On my journey through the Palouse I saw great variety in sizes and shaped of barns. This one stands out because it looks (to me) like someone had built a “regular”–i.e., rectangular–barn and then cut it down the middle and removed half of it. Most of the barns I saw had long rectangular footprints, and this one is very close to square.
I’m happy that this barn is being maintained fairly well. It could use a coat of paint, or several, but the roof appears to be in excellent condition. It seems to me that when building owners “let the roof go,” that seals the death-warrant for the building. When you consider how much surface area a barn roof uses, compared to a regular house, you realize the expense that’s involved in maintaining that sucker. This roof appears to have many good years left on it.
I think a barn this “small” would be the perfect size to convert to a 2-story house. A regular-sized barn would be too big for most people with a family smaller than the Waltons. And while the idea of having 20′ or even 30′ ceilings might sound appealing, remember that you’d have to pay to heat all that dead air space in the winter. So a half-barn (with the loft converted to a second story) makes a lot more sense. I could see myself living in a house/barn like this (with more and bigger windows and several skylights added).
While I was trying to figure out what makes this barn so darn cute, I realized that it wasn’t just the size and shape of the building. It’s also the fact that it appears to have a face on the front, with two window/eyes and a loft door/nose. To me that makes it look like a cartoon barn, or something out of a fairy tale. Doesn’t it look like it’s alive, and watching the goings-on at the farm with its two unblinking eyes?
“Here’s lookin’ at you, Barn!”
There’s a saying that luck favors the prepared. So when you’re driving some country back roads–in this case, in the Palouse region of eastern Washington–and a handsome horse ambles over to the fence to say hello…well, it would’ve been rude to just keep on driving.
When the same horse lines himself up with the stable and quaint weathered silo just behind him, looks right at you, and even puts both ears forward (mandatory in horse portraits, in case you didn’t know)…well, you know the photo gods are smiling down on you from the rainy heavens, and you’ve just GOT to memorialize the moment.
Sometimes when you’re out for a drive in the country, a photograph just seems to present itself. That was the case on this particular day when I was driving the back roads of the Palouse region in eastern Washington.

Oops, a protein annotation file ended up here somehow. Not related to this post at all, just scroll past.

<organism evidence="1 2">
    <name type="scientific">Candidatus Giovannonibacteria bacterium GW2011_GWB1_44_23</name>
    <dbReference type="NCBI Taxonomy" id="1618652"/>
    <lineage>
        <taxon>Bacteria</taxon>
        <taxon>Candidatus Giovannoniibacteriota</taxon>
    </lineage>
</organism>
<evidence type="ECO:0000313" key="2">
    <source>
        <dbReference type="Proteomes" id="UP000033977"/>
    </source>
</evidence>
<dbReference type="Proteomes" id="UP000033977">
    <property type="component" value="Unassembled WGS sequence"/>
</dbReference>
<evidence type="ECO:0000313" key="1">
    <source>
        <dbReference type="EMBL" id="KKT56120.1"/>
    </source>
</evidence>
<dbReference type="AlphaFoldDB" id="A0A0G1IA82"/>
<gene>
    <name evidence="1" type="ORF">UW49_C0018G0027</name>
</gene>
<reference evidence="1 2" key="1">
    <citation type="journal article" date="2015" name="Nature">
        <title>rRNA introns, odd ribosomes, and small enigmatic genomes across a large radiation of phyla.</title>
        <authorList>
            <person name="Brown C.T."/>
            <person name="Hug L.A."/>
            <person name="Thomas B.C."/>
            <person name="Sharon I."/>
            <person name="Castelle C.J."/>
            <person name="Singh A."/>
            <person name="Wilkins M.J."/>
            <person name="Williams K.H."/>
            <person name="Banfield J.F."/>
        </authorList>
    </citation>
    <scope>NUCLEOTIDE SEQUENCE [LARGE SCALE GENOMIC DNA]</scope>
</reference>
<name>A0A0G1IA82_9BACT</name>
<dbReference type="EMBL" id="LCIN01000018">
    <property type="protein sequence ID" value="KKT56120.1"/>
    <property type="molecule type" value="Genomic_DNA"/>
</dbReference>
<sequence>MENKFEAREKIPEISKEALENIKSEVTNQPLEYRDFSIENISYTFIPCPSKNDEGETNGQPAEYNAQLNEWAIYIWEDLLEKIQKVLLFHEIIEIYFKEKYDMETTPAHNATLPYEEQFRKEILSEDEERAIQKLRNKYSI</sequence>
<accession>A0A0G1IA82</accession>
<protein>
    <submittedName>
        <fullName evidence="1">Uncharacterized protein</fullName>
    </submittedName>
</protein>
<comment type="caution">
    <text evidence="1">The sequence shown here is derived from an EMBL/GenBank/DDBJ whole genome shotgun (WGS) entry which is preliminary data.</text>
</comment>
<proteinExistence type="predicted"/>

This image was taken right from the side of the road. The fence provided a nice foreground, and repeats twice more in the background. The barn is framed by the fences and the road. The hills repeat a number of times as you look towards the horizon. The fences, road and hills form an interesting “Z” pattern that draws you from the foreground through the image, to the barn, and on past it into the distant hills.
Many people would be happy with this image. And I’m one of them. However, in my book, it’s not a “10.”
What would I change, if I could?
- the lighting (I was glad the rain stopped–nay, overjoyed–but golden light, or storm light, would’ve been ideal. The lighting, though not mid-day harsh, is a tad flat.)
- the sky (Blue’s nice–better than white–but also bland and boring. Some puffy white cumulus, or even dark storm clouds, would add interest.)
- delete the utility pole, and maybe the small outbuilding to the left of the barn as well (Do you want a documentary image, or an artistic one?)
- use a smaller aperture for greater depth of field (This was shot at f 8, and while the fence is sharp, the barn is a bit fuzzy for my taste.)
I know I’m being picky here, but that’s how one becomes a better photographer, by always striving for perfection. The lighting and sky were what I had to work with. Short of waiting several hours for sunset (and chancing more rain), it had to do. Same with the sky. It was what it was.
I can always edit out the utility pole and the outbuilding if I decide they really bug me. And as for the aperture, too late. Mental note to keep it in mind next time.
I give this an “8.”
I also shot lots of birds and even some elk…and that was just on this one two-week road trip!
Just to ensure there are no misunderstandings, I’m talking about shooting with a camera, NOT with a gun.
If you haven’t tried it, a car makes a wonderful blind, and many animals will tolerate being photographed from a vehicle, whereas they’ll bolt as soon as you try to get out of the vehicle.
At the very least, I’ll take some “insurance” shots from the vehicle before attempting to get closer on foot.
I did a lot of my shooting from the car on this particular road trip due to the almost constant rain. I wanted to stay dry (and warm) and I didn’t want to expose my camera gear to the rain needlessly, either.
A partial list of the critters I shot from the car on this road trip includes: